In a piece for the Washington Post last week, foreign affairs writer Amanda Erickson likened President Donald Trump's creation of the Victims of Immigration Crime Engagement office, or VOICE, to the tactics used by Adolf Hitler to spread distrust and fear of Jews among the German people during the buildup to World War II.
Critics of the plan, such as Sen. Bernie Sanders (I–Vt.), have alleged that this new government office will make crimes by immigrants appear more common than they really are, citing multiple studies that purportedly show that immigrants are more law-abiding than U.S. citizens.
Thursday afternoon on "The Buck Sexton Show," Sexton countered this narrative by pointing out the fundamental differences between the two leaders' initiatives:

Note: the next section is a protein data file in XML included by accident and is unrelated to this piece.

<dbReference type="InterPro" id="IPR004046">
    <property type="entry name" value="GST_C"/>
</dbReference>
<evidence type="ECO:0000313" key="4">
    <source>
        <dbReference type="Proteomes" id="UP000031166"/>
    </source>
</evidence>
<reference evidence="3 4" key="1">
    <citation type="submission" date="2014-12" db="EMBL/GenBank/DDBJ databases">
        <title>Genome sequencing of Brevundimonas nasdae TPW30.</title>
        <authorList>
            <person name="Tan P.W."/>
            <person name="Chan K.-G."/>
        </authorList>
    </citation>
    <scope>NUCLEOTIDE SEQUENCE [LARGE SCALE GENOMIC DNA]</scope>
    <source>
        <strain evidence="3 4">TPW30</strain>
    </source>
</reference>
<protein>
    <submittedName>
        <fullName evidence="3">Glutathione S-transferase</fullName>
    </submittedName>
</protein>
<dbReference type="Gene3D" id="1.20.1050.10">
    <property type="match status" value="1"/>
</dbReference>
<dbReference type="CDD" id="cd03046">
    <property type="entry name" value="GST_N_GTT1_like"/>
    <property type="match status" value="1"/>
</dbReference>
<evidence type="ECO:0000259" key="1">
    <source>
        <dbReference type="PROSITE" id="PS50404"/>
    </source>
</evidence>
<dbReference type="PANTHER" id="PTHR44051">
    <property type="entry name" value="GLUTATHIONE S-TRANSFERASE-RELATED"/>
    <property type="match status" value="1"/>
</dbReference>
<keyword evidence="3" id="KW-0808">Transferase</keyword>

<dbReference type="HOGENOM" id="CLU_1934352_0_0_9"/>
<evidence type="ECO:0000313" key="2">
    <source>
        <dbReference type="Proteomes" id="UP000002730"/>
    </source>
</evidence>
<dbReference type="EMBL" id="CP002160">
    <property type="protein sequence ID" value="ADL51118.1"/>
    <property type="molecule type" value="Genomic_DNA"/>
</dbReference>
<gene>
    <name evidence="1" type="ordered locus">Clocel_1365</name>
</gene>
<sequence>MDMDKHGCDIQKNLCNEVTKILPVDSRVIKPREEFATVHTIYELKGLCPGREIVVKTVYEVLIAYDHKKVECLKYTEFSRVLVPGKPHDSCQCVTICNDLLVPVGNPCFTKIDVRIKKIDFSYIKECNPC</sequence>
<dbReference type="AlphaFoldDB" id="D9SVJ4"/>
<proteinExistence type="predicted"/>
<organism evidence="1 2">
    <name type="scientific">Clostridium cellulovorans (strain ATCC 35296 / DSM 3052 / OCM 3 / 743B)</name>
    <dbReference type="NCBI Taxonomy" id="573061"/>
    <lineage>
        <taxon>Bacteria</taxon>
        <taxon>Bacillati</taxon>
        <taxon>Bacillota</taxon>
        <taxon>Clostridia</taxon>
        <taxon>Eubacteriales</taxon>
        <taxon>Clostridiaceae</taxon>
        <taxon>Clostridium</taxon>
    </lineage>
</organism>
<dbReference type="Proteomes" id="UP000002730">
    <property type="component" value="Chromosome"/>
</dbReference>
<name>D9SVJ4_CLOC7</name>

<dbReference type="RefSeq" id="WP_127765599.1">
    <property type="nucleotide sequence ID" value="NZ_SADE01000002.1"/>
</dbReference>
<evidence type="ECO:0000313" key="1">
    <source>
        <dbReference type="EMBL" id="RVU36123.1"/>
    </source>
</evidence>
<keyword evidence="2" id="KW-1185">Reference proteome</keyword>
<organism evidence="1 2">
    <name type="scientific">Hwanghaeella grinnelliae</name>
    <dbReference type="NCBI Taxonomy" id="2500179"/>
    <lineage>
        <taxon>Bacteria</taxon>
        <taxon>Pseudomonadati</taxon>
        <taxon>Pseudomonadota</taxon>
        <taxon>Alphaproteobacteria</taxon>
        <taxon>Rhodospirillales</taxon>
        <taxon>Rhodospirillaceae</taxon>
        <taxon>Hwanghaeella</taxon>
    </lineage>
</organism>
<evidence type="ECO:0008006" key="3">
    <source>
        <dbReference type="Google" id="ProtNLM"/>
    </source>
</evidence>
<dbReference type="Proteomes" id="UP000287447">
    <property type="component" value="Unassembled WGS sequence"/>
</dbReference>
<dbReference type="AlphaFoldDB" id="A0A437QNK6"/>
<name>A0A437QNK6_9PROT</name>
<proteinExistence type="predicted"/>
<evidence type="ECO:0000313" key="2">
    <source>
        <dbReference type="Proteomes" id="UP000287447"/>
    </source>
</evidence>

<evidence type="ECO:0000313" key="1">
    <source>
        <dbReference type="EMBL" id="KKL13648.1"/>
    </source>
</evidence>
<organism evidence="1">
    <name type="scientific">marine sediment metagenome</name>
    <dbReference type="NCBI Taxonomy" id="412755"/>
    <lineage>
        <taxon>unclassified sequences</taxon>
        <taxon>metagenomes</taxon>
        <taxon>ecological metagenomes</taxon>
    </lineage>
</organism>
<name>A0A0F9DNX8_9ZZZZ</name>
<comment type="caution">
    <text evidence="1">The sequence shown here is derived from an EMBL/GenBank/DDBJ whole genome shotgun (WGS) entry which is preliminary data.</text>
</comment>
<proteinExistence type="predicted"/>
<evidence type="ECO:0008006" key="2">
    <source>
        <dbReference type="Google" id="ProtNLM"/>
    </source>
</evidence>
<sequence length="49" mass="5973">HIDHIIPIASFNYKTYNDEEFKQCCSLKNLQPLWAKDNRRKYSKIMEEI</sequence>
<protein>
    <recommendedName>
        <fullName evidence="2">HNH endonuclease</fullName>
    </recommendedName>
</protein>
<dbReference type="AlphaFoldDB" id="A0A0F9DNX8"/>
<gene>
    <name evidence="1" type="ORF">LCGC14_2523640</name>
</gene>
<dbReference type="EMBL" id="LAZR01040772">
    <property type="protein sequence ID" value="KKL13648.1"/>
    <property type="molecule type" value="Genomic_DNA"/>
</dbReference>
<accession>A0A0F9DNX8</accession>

Keep in mind what the objection is here. They're objecting to the sharing of facts that directly affect public safety. They have a problem with that.
By comparing it to what was done in Nazi Germany they don't stop for a minute to say, "Hold on a second. The anti-Semitic cartoons and the anti-Semitic propaganda that Nazi Germany was using was explicitly racist and also was all lies."
So maybe you want to start there. Publishing a list of crimes that are not actually crimes committed by people is very different from publishing a list of crimes committed by a group that has nothing to do with their race, gender or ethnicity and that is actual crimes, in the case of illegal immigrants.